HAVING suffered his first professional loss in September, Liam Smith no longer holds a world title. However the former WBO super-welter ruler lost to one of the best – and most famous – fighters around in Canelo Alvarez, out in Arlington, Texas. A few weeks on, Boxing News caught up with the affable Liverpudlian to discuss the fight and his future plans.

Looking back, what’s your take on the fight?

The whole experience was invaluable for me and it’ll stand me in good stead, but I still look back and it’s a bitter pill to swallow. I’m not a sore loser but I’m going to honest, it was my biggest fight and my biggest challenge and it was also the worst camp I’ve ever had. I’ve got to take pluses from the shape we got in, I was as fit as I could possibly be and I got in very good shape considering the little things that went wrong in camp. The cut that opened on my forehead was the cut that came five weeks before the fight, in hindsight maybe I should’ve pulled out, I was champion, but there’s too much fighter in me. The cut in general didn’t bother me, it was the consequences of it. Missing sparring, with that I missed all the timing I usually have and as a fighter you don’t know that until you get in the ring, I was sharp on the pads and everything, but you can’t beat sparring. In round two I thought ‘my timing’s not here.’

Do you regret not pulling out of the fight?

I wouldn’t say I have regrets, it’s just hard to swallow. If I was offered the rematch tomorrow I’d take it, I know people will laugh at that but I’d take it. The type of fight I wanted, I got, but I just never capitalised. That’s not to say I’d have won if I had my timing because I don’t know. Believe me, I know I had success but I would have had a lot more success [if the timing was there] and the positions I was in, I know I could’ve capitalised more than I did. One thing I know I have – ask any of my coaches or sparring partners – is good timing and variety, and that’s what I didn’t have on my biggest night to date. I felt like a shot fighter, as in every time I’ve been told about a shot fighter, the shots are there but you can’t throw them. I could see shots but I couldn’t throw them.

So he was in positions where you felt you could catch him.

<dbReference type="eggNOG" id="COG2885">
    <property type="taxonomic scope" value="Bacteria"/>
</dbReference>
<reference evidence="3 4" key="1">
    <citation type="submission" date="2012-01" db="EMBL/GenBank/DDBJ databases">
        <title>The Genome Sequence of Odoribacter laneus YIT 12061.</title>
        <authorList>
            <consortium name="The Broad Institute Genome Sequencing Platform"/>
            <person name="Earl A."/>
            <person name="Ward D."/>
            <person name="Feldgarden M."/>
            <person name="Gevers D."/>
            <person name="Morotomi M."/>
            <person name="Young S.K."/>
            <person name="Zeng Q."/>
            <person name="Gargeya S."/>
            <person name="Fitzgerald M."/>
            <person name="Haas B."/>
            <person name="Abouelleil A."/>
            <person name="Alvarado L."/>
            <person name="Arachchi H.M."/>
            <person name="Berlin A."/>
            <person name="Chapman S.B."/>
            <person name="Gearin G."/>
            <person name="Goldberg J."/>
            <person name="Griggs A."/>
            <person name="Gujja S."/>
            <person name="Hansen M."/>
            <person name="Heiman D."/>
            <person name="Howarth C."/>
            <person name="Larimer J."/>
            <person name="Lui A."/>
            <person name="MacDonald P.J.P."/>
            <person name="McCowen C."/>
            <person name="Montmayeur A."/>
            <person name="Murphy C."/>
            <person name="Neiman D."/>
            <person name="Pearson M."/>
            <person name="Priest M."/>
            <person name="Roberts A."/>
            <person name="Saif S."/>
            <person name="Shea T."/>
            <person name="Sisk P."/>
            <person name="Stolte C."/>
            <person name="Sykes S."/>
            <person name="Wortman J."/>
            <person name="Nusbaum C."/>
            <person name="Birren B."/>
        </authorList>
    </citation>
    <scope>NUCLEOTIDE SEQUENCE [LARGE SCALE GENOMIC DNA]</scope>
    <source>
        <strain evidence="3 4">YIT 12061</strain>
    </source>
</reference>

Absolutely, but it wasn’t my night and maybe it was never meant to be my night. Maybe I wasn’t ready for it just yet. I know, in that fight, he was blowing and letting me get him into the positions I wanted. He didn’t budge me within six rounds, but I stand up for round seven thinking it’s 4-2, 5-1 at worst [on the cards] and the minute I go in thinking I can take over, I get dropped off a head shot. ‘For f***s sake.’ And he gets a second wind.

What did you make of Canelo as a fighter?

He was exactly as I expected. He’s a very good fighter, one that I still think I could mix with, one that I’d never look out of my depth with. I don’t think I looked that out of my depth in the fight, I don’t think the commentators did me justice though. I know the success I had and how far off my game I was that night, I know I can compete at that level and I can compete with Canelo Alvarez. He’s a very good fighter. He was also very confident to let off his shots because he’s been at that level, I was a little more safety first. He’s not a massive, massive puncher, he’s a solid puncher – which probably sounds a bit hypocritical as I got stopped. He’s a good fighter, a good person as well.

What did you take from the event as a whole and fight week?

You’ll see in my next fight what I took from it, I milked every moment of it. I walked to the ring with 50,000 Mexicans throwing flags in my face. It didn’t get me a bit. The media were made up with me, I handled it great. Canelo’s been and done it before so he was moaning at times, like when we had to keep doing the head to head for the cameras, but this was my first taste so I was fine with everything, and HBO were very grateful. I take pluses from it, but again, I’m not happy to lose.

So what’s next, when are you next out?

I want anything that’ll get me to that world title again. People have a bit of a hard on for Liam Williams. If he comes through the [Ahmet] Patterson fight, I’ll take that fight no problem. He’s had two [British title] defences, I’ve had two so the winner can hold it outright. There’s a high WBO ranking as well so Frank could push to make it an eliminator. If he’s going to take any of my opportunities I’ll fight him tomorrow. I’m still top dog in Britain, no one can question that and no one better question that because I’ll prove it. I know the big names aren’t fighting until next year. I’d love those big names, the [Miguel] Cotto fight, Kell Brook, Amir Khan if they fight at 154lbs.

This interview was originally published in the November 3 issue of Boxing News magazine. To subscribe, click here.